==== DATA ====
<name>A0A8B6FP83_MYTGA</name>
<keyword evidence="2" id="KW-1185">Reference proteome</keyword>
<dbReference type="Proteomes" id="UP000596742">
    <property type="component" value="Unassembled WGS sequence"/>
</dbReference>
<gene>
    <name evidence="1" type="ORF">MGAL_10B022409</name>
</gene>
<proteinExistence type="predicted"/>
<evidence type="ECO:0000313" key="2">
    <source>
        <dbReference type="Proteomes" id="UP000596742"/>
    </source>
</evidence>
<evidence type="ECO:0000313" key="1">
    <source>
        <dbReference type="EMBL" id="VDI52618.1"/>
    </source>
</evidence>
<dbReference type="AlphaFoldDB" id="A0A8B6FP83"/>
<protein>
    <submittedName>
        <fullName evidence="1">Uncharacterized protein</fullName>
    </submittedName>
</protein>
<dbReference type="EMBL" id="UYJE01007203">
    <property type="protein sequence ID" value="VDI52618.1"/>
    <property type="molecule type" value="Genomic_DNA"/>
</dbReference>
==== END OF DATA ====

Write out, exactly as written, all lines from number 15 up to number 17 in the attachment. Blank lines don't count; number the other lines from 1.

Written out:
<evidence type="ECO:0000313" key="1">
    <source>
        <dbReference type="EMBL" id="VDI52618.1"/>